If you smoke, your chance of dying from a heart attack is 2 to 3 times greater than that of a person who does not smoke. About 1 out of 4 heart attacks is believed to be directly related to smoking. Smoking is a much more important risk factor for a heart attack than high cholesterol, obesity, high blood pressure, or stress. Exercise and a good diet cannot erase the risks to your heart caused by smoking.
Smoking even a few cigarettes a day (1 to 4) increases your risk of coronary artery disease. If a person who smokes has a heart attack, his or her risk of sudden death is twice as great as the risk of a person who does not smoke.1
After you quit:
How soon you quit matters. People who quit smoking before age 50 reduce by half their risk of dying in the next 15 years compared with continuing smokers.2 But if you quit smoking before age 35, almost all of the risks from smoking can be reversed.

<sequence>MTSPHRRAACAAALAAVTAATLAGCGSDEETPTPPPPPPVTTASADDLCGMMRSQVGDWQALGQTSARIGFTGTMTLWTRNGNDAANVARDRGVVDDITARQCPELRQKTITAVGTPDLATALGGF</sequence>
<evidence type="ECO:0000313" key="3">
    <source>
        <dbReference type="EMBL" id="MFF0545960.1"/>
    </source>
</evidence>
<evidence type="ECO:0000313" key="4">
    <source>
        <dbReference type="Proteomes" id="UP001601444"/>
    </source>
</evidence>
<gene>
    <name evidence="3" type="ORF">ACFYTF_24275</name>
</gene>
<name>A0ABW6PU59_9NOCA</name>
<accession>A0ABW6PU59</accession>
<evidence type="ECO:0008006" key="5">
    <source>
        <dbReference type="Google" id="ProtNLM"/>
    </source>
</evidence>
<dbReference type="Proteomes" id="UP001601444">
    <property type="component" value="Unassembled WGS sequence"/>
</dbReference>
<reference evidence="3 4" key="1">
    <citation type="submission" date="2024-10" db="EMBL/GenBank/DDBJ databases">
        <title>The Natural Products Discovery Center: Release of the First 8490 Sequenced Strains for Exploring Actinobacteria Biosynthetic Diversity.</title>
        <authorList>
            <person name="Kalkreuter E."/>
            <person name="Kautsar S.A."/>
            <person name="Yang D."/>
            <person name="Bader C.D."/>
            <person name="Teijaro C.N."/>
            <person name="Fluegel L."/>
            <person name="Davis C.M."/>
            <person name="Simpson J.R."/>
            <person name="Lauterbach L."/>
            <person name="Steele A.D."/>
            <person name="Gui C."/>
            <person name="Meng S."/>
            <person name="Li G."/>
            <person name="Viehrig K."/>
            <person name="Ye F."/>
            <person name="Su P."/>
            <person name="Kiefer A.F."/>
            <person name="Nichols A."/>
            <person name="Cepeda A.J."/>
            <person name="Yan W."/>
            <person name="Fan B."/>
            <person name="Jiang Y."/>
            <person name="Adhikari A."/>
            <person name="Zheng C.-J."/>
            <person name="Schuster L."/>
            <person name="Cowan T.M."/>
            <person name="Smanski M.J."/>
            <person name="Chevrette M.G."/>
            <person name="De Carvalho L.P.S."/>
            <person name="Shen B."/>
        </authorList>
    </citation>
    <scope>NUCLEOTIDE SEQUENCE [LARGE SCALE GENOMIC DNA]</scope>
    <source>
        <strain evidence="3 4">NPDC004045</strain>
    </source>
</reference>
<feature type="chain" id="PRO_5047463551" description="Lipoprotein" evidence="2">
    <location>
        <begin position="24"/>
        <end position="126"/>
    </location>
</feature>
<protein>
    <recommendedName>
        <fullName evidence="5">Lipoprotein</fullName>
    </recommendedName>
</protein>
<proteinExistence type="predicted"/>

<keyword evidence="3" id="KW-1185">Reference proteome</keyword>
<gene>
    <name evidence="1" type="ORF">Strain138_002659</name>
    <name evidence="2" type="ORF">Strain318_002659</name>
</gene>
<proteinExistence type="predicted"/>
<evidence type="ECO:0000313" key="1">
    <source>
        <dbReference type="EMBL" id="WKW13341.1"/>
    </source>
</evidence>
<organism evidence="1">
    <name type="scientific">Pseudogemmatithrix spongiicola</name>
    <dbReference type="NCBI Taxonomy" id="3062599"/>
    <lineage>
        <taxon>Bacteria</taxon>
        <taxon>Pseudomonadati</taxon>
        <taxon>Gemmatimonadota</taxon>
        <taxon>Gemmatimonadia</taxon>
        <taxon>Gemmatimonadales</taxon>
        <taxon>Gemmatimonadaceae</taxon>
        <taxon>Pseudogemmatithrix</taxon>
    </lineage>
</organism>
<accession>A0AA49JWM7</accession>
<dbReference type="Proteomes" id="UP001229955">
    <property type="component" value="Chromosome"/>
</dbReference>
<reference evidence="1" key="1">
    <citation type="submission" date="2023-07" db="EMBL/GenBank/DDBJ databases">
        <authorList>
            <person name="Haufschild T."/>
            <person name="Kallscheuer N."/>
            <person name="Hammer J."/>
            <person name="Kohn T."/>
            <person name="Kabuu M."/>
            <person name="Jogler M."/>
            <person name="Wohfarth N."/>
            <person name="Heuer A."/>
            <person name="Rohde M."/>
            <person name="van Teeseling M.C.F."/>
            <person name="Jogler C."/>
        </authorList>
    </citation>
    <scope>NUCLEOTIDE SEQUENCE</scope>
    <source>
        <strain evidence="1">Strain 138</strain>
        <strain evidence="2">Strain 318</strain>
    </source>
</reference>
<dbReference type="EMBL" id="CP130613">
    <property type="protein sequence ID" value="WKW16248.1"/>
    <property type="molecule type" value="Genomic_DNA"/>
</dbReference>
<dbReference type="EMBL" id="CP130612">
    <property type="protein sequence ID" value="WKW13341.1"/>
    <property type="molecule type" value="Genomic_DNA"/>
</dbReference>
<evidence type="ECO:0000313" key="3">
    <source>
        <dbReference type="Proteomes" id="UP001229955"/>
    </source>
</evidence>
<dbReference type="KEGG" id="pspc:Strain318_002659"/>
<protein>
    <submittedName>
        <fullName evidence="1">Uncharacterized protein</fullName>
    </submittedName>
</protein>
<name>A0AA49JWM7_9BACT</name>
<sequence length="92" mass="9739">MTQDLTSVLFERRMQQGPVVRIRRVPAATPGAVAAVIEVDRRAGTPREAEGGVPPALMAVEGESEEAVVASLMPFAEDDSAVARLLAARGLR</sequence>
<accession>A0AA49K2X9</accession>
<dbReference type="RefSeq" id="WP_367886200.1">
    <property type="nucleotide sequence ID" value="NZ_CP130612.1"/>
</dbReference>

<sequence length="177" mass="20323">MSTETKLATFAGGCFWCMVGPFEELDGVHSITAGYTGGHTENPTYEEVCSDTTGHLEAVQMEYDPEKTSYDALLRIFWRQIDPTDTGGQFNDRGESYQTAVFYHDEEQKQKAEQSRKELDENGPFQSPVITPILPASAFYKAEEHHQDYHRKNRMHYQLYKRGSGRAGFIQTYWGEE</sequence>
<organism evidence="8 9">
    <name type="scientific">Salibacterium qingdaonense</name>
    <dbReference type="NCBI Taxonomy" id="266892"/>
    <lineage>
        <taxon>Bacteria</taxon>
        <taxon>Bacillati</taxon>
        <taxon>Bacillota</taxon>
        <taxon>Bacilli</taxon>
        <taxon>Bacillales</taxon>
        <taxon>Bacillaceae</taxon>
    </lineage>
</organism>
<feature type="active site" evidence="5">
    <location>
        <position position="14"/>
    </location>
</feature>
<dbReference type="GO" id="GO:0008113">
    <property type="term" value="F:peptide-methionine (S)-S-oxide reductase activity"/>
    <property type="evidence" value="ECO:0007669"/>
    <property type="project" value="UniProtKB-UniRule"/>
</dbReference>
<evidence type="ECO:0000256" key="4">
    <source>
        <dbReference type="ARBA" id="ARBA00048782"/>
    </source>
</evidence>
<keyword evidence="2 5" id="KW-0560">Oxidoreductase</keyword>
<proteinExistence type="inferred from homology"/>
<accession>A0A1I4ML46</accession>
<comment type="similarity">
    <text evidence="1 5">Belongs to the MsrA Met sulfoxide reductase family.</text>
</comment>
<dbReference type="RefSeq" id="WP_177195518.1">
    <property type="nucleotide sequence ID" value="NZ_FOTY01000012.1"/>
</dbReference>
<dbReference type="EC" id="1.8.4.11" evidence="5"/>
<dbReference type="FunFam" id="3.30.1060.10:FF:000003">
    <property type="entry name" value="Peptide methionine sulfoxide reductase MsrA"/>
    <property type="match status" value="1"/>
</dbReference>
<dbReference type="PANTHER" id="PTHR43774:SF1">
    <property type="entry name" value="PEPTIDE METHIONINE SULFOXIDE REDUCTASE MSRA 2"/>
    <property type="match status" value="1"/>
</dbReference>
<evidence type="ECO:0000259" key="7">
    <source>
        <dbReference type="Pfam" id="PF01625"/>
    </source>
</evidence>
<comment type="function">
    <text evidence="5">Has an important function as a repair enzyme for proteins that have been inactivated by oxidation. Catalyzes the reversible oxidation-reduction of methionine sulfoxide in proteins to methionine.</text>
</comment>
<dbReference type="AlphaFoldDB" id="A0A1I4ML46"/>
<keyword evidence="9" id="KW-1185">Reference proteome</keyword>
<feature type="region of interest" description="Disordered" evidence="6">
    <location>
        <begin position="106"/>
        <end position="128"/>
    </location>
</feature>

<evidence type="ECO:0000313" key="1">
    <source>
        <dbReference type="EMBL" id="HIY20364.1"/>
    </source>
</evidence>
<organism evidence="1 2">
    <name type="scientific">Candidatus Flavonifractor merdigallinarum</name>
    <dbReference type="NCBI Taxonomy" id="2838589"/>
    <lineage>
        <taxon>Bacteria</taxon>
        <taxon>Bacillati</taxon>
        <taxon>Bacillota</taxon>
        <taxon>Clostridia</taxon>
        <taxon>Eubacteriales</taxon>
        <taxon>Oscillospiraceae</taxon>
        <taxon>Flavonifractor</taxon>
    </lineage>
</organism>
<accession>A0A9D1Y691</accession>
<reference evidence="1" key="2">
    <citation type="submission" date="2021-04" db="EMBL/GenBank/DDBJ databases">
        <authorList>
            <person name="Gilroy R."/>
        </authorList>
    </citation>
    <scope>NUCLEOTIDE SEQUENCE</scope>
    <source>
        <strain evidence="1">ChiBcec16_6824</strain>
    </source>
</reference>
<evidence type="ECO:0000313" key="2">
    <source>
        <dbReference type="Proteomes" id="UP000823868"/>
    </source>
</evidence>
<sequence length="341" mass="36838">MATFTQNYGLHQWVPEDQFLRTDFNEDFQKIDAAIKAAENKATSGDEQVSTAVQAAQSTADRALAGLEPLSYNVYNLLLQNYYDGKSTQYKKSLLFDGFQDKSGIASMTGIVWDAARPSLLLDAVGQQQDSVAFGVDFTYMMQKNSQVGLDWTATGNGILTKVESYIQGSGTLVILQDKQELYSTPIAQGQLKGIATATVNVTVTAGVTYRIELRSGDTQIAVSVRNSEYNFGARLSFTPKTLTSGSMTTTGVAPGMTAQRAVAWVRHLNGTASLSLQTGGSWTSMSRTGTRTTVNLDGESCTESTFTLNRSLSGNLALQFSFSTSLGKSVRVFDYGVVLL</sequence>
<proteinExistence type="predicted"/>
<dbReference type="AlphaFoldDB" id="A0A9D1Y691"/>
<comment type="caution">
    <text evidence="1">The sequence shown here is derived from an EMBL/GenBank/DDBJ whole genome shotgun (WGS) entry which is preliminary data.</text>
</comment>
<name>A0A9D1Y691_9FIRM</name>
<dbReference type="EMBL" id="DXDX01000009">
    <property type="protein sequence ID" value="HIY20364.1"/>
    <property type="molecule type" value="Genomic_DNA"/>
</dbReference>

If you already have coronary artery disease, your risk of a second heart attack and possible sudden death decreases when you quit smoking.
A person who smokes is twice as likely to die from a stroke as a person who does not smoke. After you quit, your risk of stroke slowly goes down over time.
- National Guideline Clearinghouse (2001, updated 2009). Guideline synthesis: Tobacco use cessation. Available online: http://www.guideline.gov/syntheses/synthesis.aspx?id=16422.
- American Cancer Society (2010). Prevention and Early Detection: Guide to Quitting Smoking. Atlanta: American Cancer Society. Available online: http://www.cancer.org/Healthy/StayAwayfromTobacco/GuidetoQuittingSmoking/index.
|Primary Medical Reviewer||Adam Husney, MD - Family Medicine|
|Specialist Medical Reviewer||John Hughes, MD - Psychiatry|
|Last Revised||July 6, 2011|
Last Revised: July 6, 2011
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